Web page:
Bonnie Hickey says the reason she takes part in the Relay for Life has changed over the years.
“I’ve come full circle in the Celebrate, Remember, Fight Back order,” Hickey told those gathered for the kickoff to the 2012 Relay for Life in Prince George. “I started doing the relay to honour my Aunt Yvette, who died from cancer in 1994, and to remember her life.
“Then, in January 2004, I was diagnosed with breast cancer. When I started the relay again, I was celebrating being a survivor and helping to fight back against cancer.”
In February of last year, Hickey lost two friends to cancer.
“Now, I’ve come full circle to celebrating their lives.”
For young Ashley Clarke, it’s personal.
“I relay because I’ve lost family members to cancer,” said Ashley, sporting an Ashley’s Angels jacket marking previous relays. “I don’t think cancer is fair, because they were good people.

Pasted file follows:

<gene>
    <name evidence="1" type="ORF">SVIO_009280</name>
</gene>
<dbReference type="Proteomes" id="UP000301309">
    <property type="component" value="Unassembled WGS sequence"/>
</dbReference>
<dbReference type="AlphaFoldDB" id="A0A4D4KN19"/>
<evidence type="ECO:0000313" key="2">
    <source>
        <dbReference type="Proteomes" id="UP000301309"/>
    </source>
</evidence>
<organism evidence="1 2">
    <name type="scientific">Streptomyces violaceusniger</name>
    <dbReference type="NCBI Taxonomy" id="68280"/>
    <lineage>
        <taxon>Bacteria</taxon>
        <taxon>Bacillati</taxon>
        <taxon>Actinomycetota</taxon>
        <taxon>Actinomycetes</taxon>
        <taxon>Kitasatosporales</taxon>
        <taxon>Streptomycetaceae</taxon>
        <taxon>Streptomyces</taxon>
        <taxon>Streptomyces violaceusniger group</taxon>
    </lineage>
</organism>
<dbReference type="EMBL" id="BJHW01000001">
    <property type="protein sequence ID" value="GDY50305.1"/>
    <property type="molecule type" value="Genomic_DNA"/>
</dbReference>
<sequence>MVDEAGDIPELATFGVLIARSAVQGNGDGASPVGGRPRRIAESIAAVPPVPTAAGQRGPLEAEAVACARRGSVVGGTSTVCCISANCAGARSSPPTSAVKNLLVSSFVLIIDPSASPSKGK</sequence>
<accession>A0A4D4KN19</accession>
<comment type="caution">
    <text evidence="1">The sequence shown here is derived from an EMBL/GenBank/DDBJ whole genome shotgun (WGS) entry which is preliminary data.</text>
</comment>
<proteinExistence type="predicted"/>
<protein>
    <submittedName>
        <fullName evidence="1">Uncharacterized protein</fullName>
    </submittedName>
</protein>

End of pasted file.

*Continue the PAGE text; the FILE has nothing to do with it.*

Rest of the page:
“I will fight back.”
This year’s event will be held at Masich Place Stadium on May 12 and 13. Margaret Jones-Bricker, regional director of the Canadian Cancer Society, says Prince George is unique in Canada.
“Prince George is the only 24-hour relay in Canada. Almost everyone else only does 12 hours.”
Funds raised by the teams who enter and by other donations go to a number of programs, she said.
“We have a Workplace Wellness Program, the Tan-free Grad Program for high-school students, and others. We also use the funds to help with the Kordyban Lodge and to fund research.”
Teams can register online now, says team lead Helen Owen, and there are some incentives to do so.
“We are very excited to offer a discounted fee of only $10 until Jan. 31. As well, every team with a minimum of 10 participants will be entered into a draw for a luxury tent for their use during the relay.”
Last year, 121 teams raised $370,752. This year, the goal is 130 teams.
To help teams register and to give them more information about the relay, an open house is being held at the Canadian Cancer Society office at 300-500 Victoria St. on Jan. 23 from 4 to 7 p.m. Teams will have the opportunity to register online (and get the early-bird rate).
While the relay is not a race, for those involved, it is a race against time to find a cure. Jones-Bricker sums it up.
“We’re making progress with each stride.”